“Van Til’s theory of knowledge is based on his metaphysics. For there to be any validity to man’s knowledge, Van Til believes we must presuppose the triune God revealed in the Bible. He believes that if the question of knowledge is made independent of the question of being, we are in effect excluding the Christian answer to the question of knowledge.
Starting with God’s knowledge, Van Til argues that God’s knowledge of himself and of the created universe is exhaustive. In other words, there can be no new knowledge for God about himself or the universe. God’s knowledge is analytic in that he is himself the source of all that can be known. He does not add to his knowledge, which is eternal, analytic, comprehensive, and inexhaustible.
From God’s knowledge of himself, Van Til advances to God’s knowledge of the universe. God’s knownledge of the universe depends on his knowledge of himself. He made the universe in accordance with his eternal plan, so its very existence depends on his knowledge. As a creature made in the image of God man can and does have true knowledge. God’s knowledge is the standard of man’s knowledge. “The one must be determinative and the other subordinate.” Van Til, however, is careful to point out that although man’s knowledge of God must be true, it is not and cannot be exhaustive. Creatures cannot have comprehensive knowledge.
Since man can know God truly it follows that he can also know the world truly. Van Til uses the doctrine of creation as the basis for his assertion. Since both the subject (man) and the object (created reality) of human knowledge are created by God, there must be objective knowledge. Subject and object are adapted to one another according to the plan of God. This is seen in the fact that man (subject) was given a mandate to interpret the world of objects under God. Without this interpretation of the universe by man, Van Til believes, the world would be meaningless. The objectivity of knowledge, therefore, rests on the doctrine of creation. If this doctrine is relinquished, the particulars or facts of the universe would be unrelated and could not be in fruitful contact with one another.
Seeing, then, that the objects of knowledge are brought into relation with the human mind according to God’s creative purpose, these objects will not be truly interpreted if they are not brought into relation with the divine mind. God being the ultimate category of interpretation, the things in the universe must be interpreted in relation to him…
The doctrine of revelation is important to Van Til’s concept of epistemology. Since it is according to God’s plan that finite things are made, Van Til insists that all knowledge that any finite creature would have must rest upon the revelation of God. Thus the knowledge that we have of the simplest objects of the physical universe is based upon the revelational activity of God.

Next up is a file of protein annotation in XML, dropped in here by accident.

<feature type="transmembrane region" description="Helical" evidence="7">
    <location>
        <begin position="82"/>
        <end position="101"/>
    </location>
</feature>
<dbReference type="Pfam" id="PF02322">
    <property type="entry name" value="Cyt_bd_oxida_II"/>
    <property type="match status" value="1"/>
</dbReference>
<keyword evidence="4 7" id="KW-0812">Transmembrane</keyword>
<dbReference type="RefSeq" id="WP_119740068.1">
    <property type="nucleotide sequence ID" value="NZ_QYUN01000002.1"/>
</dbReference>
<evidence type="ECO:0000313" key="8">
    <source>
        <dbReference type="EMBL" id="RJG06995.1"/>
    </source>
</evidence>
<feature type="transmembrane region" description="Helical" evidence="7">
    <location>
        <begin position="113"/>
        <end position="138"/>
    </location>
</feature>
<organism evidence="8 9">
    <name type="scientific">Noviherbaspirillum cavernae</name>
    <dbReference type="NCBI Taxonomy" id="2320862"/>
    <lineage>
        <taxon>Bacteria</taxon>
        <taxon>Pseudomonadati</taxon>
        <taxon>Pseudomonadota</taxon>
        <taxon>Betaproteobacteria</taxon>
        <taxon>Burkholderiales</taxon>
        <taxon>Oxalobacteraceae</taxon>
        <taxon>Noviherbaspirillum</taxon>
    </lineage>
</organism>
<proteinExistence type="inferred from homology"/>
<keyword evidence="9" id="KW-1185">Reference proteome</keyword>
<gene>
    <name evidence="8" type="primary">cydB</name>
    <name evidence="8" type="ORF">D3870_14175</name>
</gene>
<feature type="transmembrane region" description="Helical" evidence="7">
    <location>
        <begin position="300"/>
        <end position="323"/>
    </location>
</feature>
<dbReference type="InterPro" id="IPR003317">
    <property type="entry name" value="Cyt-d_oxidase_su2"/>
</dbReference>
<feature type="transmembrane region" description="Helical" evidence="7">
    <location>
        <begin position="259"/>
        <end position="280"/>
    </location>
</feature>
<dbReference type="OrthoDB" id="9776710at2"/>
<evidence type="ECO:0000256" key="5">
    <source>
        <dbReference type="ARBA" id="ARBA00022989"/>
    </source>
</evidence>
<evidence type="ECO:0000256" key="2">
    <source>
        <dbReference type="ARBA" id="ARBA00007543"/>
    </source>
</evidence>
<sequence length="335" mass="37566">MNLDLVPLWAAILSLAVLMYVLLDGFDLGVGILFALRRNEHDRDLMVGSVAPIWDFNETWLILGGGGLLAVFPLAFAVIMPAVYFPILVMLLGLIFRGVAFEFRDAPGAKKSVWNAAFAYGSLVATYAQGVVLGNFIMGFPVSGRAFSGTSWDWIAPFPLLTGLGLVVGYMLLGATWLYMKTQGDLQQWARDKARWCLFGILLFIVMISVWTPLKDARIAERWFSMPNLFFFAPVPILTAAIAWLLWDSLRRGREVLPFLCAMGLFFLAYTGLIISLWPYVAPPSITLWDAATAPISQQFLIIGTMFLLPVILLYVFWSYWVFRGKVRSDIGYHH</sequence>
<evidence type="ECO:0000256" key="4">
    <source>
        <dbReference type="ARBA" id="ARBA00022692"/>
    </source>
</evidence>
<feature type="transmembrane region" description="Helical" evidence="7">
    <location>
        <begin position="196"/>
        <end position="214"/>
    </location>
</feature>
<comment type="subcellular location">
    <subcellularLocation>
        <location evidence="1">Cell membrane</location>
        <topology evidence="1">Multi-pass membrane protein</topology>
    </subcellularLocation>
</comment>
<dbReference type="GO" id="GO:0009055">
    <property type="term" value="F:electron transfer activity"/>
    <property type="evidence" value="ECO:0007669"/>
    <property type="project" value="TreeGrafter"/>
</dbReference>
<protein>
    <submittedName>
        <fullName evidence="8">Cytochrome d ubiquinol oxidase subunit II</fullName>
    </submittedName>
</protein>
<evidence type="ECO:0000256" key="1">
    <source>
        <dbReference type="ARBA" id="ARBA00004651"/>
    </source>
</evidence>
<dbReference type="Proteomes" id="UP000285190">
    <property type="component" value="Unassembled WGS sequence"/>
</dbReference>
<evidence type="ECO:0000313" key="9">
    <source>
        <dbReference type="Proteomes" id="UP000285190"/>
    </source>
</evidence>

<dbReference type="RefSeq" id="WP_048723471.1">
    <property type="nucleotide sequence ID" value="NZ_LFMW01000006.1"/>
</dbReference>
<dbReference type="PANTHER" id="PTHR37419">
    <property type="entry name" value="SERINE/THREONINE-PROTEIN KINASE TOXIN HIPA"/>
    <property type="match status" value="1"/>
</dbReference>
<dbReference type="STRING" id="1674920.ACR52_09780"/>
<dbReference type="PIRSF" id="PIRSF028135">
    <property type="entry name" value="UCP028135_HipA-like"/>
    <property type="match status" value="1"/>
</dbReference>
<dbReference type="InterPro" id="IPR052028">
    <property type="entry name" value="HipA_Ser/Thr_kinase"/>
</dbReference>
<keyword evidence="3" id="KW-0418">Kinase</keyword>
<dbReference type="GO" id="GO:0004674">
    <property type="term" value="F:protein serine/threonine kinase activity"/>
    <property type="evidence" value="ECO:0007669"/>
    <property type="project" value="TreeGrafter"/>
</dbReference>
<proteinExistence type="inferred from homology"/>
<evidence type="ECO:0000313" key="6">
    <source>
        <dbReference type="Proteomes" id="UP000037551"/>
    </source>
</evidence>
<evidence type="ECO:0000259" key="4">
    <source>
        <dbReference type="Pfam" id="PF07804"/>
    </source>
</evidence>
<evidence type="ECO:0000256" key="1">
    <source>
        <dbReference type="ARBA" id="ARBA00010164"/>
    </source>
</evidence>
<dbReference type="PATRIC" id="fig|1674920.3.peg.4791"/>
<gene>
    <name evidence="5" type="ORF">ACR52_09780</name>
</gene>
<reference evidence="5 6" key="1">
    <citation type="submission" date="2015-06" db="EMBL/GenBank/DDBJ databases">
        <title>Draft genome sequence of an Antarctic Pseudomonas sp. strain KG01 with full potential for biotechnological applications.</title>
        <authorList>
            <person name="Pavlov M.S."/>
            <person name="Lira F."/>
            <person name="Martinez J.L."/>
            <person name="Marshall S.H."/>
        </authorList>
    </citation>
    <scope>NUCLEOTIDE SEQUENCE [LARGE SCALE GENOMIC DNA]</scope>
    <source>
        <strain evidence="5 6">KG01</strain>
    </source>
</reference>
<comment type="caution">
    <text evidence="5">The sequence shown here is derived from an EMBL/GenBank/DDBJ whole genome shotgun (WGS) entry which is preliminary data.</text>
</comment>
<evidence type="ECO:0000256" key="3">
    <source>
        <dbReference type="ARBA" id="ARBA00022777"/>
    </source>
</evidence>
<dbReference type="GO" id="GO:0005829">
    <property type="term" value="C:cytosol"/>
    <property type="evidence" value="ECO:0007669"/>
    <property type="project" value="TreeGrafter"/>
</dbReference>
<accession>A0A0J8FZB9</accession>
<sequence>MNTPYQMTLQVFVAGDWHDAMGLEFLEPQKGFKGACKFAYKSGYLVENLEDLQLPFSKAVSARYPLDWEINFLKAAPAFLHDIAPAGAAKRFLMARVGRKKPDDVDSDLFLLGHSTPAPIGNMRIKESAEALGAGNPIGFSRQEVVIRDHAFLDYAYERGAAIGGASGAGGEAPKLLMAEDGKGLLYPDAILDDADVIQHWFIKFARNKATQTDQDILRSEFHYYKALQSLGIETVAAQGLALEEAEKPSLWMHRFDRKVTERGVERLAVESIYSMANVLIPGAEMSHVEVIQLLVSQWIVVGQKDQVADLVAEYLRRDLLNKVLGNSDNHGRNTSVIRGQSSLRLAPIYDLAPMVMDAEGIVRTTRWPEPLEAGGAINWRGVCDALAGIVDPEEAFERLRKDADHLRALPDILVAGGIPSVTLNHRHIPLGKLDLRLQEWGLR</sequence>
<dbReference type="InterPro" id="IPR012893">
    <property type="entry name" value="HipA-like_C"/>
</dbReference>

Van Til follows both Kuyper and Bavinck in stressing the fact that Scripture is the objective principle of knowledge for the Christian. This means that the truths of the Scriptures must be taken as the light in which all the facts of experience are to be interpreted. It follows necessarily that if Scripture holds such a crucial position its pronouncements about reality cannot be subject to the scrutiny of reason but must be taken on their own authority. Van Til is aware that such a position will be criticized as authoritarian but he maintains that God’s revelation is always authoritarian.
All the objections that are brought against such a position spring, in the last analysis, from the assumption that the human person is ultimate and as such should properly act as judge of all claims to authority that are made by anyone. But if man is not autonomous…then man should subordinate his reason to the Scriptures and seek in the light of it to interpret his experience.
…Van Til of course, believes in innate knowledge but not in the Cartesian sense since it has no place for revelation. He sees innate knowledge as having a certain thought content, although it is involuntary and appears most clearly at the intuitional level of man’s consciousness. This innate knowledge does not work independently of acquired knowledge. They are correlative to one another. Van Til’s approach to epistemology, then, is neither inductive nor deductive, a priori nor a posteriori, as these terms have been historically understood.”
(Wells, Reformed Theology in America, 122-24)